The Federal Open Market Committee (FOMC) just raised interest rates for the ninth time, pushing the Fed funds target range higher by 25 basis points to 4.75%- 5.00%. But confusion about the Federal Reserve’s future policy steps has left markets in limbo, writes Sam Stovall, chief investment strategist of CFRA Research in the firm’s flagship newsletter, The Outlook.
The FOMC statement suggested that further rate increases might be one or none, since it also showed downward revisions for GDP forecasts in 2023 and 2024 despite strength in macro data since the December FOMC meeting.
Stocks and bonds rallied, because the decision and statement were viewed by Wall Street as dovish, accompanied by the assumption that the FOMC would start cutting rates before the year was out. Yet, during the subsequent press conference, Fed Chair Powell put that notion to rest, indicating that a rate cut this year was not in the cards, and that the Fed was committed to driving inflation back down to 2%.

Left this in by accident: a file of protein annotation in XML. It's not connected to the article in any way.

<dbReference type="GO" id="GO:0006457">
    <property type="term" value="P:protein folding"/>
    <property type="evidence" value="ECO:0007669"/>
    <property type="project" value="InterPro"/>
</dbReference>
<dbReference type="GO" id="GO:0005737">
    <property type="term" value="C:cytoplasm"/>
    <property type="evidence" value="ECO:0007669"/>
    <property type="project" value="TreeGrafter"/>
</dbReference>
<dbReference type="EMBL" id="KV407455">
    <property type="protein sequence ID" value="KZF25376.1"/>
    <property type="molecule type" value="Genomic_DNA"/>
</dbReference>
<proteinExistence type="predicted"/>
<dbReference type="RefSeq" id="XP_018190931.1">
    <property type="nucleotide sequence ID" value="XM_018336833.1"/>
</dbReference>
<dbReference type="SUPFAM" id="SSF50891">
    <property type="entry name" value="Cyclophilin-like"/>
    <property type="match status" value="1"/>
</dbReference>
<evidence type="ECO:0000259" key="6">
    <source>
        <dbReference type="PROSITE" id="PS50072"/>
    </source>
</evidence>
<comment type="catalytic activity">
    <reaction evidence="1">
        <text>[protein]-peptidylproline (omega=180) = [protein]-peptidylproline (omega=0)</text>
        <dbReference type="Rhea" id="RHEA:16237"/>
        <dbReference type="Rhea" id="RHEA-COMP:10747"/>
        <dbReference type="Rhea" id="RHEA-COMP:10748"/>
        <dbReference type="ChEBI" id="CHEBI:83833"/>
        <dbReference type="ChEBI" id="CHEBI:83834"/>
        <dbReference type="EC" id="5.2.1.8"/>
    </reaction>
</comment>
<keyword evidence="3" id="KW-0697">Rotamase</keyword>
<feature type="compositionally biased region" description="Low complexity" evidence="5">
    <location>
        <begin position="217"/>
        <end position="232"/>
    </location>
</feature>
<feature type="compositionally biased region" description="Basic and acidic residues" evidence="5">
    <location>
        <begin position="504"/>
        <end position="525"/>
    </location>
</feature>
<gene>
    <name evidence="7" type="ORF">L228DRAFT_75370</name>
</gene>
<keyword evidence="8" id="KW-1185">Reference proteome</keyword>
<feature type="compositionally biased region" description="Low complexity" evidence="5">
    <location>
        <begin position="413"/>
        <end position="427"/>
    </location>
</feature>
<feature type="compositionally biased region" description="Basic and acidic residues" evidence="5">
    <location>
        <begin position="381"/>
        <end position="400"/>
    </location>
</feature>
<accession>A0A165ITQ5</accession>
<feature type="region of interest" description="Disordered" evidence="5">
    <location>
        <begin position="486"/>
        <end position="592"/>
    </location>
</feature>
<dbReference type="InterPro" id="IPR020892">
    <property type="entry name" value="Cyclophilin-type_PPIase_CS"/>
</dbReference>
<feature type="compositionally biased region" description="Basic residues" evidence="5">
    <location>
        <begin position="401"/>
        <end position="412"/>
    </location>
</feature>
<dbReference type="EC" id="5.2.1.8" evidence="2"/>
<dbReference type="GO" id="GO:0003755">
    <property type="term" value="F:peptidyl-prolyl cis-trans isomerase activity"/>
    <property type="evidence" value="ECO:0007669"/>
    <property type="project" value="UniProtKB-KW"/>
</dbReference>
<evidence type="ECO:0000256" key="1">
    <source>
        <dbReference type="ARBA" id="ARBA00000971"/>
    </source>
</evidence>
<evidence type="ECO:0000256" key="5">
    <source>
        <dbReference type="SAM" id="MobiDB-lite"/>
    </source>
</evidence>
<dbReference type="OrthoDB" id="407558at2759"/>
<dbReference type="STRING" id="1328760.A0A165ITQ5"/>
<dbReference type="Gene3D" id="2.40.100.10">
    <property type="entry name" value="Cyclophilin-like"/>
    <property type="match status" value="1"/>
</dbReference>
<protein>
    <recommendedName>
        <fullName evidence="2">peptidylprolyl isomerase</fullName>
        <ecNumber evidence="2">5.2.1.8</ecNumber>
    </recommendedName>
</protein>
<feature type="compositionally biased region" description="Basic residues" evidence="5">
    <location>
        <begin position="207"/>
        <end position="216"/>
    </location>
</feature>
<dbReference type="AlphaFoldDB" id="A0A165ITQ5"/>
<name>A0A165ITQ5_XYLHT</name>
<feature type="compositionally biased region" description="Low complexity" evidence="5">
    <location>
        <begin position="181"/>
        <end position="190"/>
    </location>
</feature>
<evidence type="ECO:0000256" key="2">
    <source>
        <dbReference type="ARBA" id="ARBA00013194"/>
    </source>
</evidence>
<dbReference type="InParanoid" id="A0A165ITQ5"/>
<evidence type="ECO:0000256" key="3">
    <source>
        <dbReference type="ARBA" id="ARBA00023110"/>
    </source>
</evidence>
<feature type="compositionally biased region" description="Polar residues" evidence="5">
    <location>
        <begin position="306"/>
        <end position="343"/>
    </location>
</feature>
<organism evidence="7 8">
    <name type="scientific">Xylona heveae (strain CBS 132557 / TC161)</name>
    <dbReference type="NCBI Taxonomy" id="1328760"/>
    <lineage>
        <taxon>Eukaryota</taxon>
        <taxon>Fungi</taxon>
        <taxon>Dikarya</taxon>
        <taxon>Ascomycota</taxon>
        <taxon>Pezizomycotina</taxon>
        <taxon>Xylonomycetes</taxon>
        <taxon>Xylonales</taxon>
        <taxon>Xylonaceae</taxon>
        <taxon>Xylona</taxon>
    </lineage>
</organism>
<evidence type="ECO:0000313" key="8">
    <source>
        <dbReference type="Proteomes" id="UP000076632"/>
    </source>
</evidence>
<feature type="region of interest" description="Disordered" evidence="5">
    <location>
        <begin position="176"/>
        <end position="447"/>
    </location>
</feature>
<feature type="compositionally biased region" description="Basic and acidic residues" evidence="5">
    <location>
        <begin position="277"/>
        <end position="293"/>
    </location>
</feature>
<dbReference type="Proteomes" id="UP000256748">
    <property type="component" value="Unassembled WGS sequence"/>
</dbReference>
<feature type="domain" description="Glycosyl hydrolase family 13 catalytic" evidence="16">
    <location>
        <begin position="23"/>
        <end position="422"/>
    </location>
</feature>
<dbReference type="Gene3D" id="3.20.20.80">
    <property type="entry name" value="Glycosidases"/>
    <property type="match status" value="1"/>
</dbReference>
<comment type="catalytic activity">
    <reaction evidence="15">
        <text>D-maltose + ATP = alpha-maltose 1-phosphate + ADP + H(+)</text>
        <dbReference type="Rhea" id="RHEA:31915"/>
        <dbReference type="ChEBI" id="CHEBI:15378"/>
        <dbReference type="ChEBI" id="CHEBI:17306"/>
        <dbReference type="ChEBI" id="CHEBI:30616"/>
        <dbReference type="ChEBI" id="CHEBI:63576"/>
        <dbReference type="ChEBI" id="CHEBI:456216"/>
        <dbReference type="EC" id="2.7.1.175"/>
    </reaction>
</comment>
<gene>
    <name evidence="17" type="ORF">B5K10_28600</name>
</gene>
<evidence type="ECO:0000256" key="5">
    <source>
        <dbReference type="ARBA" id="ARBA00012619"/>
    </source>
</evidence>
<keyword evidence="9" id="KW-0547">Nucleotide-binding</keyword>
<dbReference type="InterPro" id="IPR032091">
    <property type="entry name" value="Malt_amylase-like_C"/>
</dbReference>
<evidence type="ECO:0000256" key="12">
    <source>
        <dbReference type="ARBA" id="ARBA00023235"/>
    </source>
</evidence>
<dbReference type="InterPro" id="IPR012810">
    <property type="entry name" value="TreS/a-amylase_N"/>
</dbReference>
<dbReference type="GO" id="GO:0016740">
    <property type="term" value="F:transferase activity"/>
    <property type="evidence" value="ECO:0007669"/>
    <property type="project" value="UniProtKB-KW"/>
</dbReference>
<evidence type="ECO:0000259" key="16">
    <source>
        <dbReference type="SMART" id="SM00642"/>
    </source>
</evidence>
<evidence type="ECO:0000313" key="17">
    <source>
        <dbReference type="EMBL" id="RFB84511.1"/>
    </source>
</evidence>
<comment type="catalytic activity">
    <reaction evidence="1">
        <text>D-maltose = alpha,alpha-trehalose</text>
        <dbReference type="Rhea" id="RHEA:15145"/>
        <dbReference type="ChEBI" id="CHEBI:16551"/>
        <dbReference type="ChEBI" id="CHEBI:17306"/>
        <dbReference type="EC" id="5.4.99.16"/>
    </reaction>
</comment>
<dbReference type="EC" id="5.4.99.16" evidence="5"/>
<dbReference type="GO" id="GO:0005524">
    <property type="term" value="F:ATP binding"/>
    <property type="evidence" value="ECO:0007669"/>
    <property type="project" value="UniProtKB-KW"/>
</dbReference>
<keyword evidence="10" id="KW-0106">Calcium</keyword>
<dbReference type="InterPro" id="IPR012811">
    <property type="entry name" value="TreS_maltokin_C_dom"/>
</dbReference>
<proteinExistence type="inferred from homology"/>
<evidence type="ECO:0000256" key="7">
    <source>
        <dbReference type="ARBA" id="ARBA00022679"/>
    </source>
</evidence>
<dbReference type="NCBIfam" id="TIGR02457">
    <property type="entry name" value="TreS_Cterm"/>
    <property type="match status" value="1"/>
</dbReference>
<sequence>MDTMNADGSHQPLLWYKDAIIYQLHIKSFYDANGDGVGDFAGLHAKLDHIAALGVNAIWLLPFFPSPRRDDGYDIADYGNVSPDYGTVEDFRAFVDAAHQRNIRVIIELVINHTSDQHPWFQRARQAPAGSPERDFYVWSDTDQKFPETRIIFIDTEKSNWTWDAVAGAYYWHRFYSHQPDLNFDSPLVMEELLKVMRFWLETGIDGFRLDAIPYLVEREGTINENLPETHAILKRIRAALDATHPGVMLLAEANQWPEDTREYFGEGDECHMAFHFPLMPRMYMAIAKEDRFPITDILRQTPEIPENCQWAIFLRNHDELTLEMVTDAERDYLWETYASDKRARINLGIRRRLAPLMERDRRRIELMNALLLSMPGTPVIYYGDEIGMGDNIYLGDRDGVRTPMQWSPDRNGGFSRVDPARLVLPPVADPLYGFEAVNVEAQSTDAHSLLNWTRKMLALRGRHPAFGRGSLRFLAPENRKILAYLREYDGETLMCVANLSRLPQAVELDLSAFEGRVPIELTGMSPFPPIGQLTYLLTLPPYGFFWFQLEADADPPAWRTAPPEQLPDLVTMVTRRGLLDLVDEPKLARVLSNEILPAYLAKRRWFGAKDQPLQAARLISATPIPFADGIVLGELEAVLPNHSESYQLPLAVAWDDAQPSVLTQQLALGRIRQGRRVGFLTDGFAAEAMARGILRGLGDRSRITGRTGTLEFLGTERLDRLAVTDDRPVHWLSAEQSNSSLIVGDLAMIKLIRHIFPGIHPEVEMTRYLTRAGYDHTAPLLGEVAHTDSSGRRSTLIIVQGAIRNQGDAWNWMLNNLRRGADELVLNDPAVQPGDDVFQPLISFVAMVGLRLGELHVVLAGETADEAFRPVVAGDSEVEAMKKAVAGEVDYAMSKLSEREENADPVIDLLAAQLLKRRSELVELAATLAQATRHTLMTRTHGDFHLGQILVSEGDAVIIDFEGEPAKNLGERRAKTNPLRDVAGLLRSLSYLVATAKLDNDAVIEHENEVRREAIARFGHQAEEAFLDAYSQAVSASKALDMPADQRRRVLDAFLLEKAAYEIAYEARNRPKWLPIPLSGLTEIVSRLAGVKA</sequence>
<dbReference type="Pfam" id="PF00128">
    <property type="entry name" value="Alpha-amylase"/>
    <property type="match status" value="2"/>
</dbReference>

Finally, despite earlier commitments to insure all depositors at the three failed banks, Treasury Secretary Yellen, in her testimony to Congress on Wednesday, said there would be no blanket deposit insurance. Not surprisingly, Wall Street responded with whipsawed trading.
S&P 500 ETF Trust (SPY)
In the week through March 23, the S&P 1500 eked out a 0.8% gain, led by large caps, growth, and the communication services, energy, and information technology sectors. The consumer staples, real estate, and utilities groups were the laggards. Finally, 56% of the S&P 1500’s 149 sub-industries rose in price, while five of the eight deepest decliners were REITs.
Assuming that the economy proceeds as expected, Action Economics forecasts the FOMC to raise rates by 25 bps at both the May and June FOMC meetings, ending its rate tightening cycle between 5.25% and 5.50%, and waiting until Q1 2024 before initiating its first rate cut.